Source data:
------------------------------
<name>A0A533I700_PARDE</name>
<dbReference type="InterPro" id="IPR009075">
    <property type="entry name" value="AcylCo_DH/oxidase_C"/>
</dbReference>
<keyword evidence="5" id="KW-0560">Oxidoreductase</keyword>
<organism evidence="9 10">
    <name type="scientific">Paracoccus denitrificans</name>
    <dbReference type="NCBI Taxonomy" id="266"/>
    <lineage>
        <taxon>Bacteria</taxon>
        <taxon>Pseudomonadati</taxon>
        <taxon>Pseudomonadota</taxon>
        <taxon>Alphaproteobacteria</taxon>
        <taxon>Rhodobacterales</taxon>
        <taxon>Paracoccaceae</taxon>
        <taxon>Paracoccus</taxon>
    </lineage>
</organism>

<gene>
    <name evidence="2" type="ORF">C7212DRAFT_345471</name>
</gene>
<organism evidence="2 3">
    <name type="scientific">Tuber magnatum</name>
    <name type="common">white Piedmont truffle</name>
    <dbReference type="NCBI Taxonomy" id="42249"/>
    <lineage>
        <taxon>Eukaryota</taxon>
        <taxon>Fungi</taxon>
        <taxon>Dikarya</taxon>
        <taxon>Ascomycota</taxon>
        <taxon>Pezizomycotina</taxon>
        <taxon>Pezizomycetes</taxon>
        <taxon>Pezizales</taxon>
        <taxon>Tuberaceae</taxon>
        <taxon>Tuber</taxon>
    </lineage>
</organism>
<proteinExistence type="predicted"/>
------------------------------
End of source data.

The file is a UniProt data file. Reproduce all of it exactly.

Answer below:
<name>A0A533I700_PARDE</name>
<dbReference type="InterPro" id="IPR009075">
    <property type="entry name" value="AcylCo_DH/oxidase_C"/>
</dbReference>
<keyword evidence="5" id="KW-0560">Oxidoreductase</keyword>
<organism evidence="9 10">
    <name type="scientific">Paracoccus denitrificans</name>
    <dbReference type="NCBI Taxonomy" id="266"/>
    <lineage>
        <taxon>Bacteria</taxon>
        <taxon>Pseudomonadati</taxon>
        <taxon>Pseudomonadota</taxon>
        <taxon>Alphaproteobacteria</taxon>
        <taxon>Rhodobacterales</taxon>
        <taxon>Paracoccaceae</taxon>
        <taxon>Paracoccus</taxon>
    </lineage>
</organism>

<gene>
    <name evidence="2" type="ORF">C7212DRAFT_345471</name>
</gene>
<organism evidence="2 3">
    <name type="scientific">Tuber magnatum</name>
    <name type="common">white Piedmont truffle</name>
    <dbReference type="NCBI Taxonomy" id="42249"/>
    <lineage>
        <taxon>Eukaryota</taxon>
        <taxon>Fungi</taxon>
        <taxon>Dikarya</taxon>
        <taxon>Ascomycota</taxon>
        <taxon>Pezizomycotina</taxon>
        <taxon>Pezizomycetes</taxon>
        <taxon>Pezizales</taxon>
        <taxon>Tuberaceae</taxon>
        <taxon>Tuber</taxon>
    </lineage>
</organism>
<proteinExistence type="predicted"/>